Taxonomy [top]

Kingdom Phylum Class Order Family
Animalia Chordata Aves Pelecaniformes Ardeidae

Scientific Name: Ardea goliath
Species Authority: Cretzschmar, 1827
Common Name(s):
English Goliath Heron
French Héron goliath
Taxonomic Source(s): del Hoyo, J., Collar, N.J., Christie, D.A., Elliott, A. and Fishpool, L.D.C. 2014. HBW and BirdLife International Illustrated Checklist of the Birds of the World. Lynx Edicions BirdLife International.

Assessment Information [top]

Red List Category & Criteria: Least Concern ver 3.1
Year Published: 2012
Date Assessed: 2012-05-01
Assessor(s): BirdLife International
Reviewer(s): Butchart, S. & Symes, A.
Facilitator/Compiler(s): Ekstrom, J., Butchart, S., Malpas, L.
This species has an extremely large range, and hence does not approach the thresholds for Vulnerable under the range size criterion (Extent of Occurrence <20,000 km2 combined with a declining or fluctuating range size, habitat extent/quality, or population size and a small number of locations or severe fragmentation). The population trend appears to be stable, and hence the species does not approach the thresholds for Vulnerable under the population trend criterion (>30% decline over ten years or three generations). The population size may be moderately small to large, but it is not believed to approach the thresholds for Vulnerable under the population size criterion (<10,000 mature individuals with a continuing decline estimated to be >10% in ten years or three generations, or with a specified population structure). For these reasons the species is evaluated as Least Concern.
Previously published Red List assessments:
2009 Least Concern (LC)
2008 Least Concern (LC)
2004 Least Concern (LC)
2000 Lower Risk/least concern (LR/lc)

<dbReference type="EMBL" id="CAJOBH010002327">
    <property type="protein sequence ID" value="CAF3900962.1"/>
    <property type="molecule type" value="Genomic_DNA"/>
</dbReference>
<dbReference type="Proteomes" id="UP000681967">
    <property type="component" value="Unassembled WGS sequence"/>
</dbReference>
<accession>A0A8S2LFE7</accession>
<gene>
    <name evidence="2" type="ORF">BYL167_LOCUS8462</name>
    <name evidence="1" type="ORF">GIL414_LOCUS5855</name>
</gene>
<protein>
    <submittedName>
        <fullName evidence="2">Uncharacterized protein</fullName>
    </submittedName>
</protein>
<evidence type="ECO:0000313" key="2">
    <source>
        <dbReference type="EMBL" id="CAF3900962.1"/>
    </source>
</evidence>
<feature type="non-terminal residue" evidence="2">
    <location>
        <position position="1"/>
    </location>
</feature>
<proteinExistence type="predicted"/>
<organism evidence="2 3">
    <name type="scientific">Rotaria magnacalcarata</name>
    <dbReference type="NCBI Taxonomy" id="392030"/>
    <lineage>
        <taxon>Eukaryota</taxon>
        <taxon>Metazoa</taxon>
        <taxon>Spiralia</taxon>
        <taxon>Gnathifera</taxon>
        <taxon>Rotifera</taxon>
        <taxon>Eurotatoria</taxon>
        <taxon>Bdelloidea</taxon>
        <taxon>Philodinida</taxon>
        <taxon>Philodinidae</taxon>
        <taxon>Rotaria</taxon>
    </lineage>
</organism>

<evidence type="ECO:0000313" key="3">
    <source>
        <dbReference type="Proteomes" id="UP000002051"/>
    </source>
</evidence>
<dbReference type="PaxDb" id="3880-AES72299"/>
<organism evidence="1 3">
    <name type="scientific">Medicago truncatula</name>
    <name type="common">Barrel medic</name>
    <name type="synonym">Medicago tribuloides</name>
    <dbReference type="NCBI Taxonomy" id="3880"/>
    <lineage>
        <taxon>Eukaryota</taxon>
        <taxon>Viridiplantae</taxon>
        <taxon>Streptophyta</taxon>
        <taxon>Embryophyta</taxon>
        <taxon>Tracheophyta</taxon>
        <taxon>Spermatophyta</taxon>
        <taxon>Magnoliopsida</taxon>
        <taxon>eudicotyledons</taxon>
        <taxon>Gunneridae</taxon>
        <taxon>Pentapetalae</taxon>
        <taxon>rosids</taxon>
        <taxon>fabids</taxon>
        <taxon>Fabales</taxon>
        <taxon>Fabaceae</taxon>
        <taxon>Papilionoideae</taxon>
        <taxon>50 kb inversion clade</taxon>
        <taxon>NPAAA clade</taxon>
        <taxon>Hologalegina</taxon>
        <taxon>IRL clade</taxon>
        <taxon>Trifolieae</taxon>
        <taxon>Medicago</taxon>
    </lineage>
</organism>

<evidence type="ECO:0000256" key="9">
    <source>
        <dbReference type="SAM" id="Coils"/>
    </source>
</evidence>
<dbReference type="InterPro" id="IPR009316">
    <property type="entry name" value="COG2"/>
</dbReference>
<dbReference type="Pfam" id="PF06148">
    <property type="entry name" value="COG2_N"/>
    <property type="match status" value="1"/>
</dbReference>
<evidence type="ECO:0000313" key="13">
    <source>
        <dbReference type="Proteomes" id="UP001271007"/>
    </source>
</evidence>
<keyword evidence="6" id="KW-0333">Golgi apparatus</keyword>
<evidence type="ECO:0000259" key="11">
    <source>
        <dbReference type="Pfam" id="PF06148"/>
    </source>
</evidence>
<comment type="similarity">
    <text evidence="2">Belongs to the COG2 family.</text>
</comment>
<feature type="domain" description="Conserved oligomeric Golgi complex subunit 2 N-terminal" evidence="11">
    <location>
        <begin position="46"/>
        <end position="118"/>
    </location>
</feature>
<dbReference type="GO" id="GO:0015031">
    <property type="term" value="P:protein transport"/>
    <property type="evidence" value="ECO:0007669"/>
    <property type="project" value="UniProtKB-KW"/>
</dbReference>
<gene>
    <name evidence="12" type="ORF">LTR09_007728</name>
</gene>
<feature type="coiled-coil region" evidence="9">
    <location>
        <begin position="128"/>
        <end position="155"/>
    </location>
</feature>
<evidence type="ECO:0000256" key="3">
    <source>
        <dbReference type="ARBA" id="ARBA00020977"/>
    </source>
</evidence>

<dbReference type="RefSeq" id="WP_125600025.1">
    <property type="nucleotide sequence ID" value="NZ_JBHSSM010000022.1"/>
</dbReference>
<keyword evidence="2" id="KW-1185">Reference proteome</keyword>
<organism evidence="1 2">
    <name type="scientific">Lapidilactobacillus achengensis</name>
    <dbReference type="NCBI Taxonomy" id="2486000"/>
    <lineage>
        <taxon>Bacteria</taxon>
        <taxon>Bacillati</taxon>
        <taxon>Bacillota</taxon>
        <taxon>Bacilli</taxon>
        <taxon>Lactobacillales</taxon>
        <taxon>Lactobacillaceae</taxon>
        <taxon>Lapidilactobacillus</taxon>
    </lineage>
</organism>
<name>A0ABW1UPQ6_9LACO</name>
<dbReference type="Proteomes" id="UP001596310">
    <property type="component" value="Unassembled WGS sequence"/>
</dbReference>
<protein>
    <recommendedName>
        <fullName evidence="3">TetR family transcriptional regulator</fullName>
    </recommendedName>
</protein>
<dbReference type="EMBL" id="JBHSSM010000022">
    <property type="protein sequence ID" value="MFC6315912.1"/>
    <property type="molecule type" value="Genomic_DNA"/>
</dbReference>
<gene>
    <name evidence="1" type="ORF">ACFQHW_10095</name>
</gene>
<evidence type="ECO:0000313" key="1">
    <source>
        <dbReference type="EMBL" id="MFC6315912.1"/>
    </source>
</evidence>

1994 Lower Risk/least concern (LR/lc)
1988 Lower Risk/least concern (LR/lc)

Geographic Range [top]

Countries occurrence:
Angola (Angola); Bangladesh; Benin; Botswana; Burkina Faso; Burundi; Cameroon; Central African Republic; Chad; Congo; Congo, The Democratic Republic of the; Côte d'Ivoire; Djibouti; Egypt; Eritrea; Ethiopia; Gabon; Gambia; Ghana; Guinea; Guinea-Bissau; India; Iran, Islamic Republic of; Iraq; Kenya; Lesotho; Malawi; Mali; Mauritania; Mozambique; Myanmar; Namibia; Niger; Nigeria; Pakistan; Rwanda; Saudi Arabia; Senegal; Sierra Leone; Somalia; South Africa; South Sudan; Sri Lanka; Sudan; Swaziland; Tanzania, United Republic of; Togo; Uganda; Yemen; Zambia; Zimbabwe
Jordan; Liberia; Oman; Syrian Arab Republic
Present - origin uncertain:
Continuing decline in area of occupancy (AOO): Unknown
Extreme fluctuations in area of occupancy (AOO): No
Estimated extent of occurrence (EOO) - km2: 17800000
Continuing decline in extent of occurrence (EOO): Unknown
Extreme fluctuations in extent of occurrence (EOO): No
Continuing decline in number of locations: Unknown
Extreme fluctuations in the number of locations: No
Upper elevation limit (metres): 2100
Range Map: Click here to open the map viewer and explore range.

Population [top]

Current Population Trend: Stable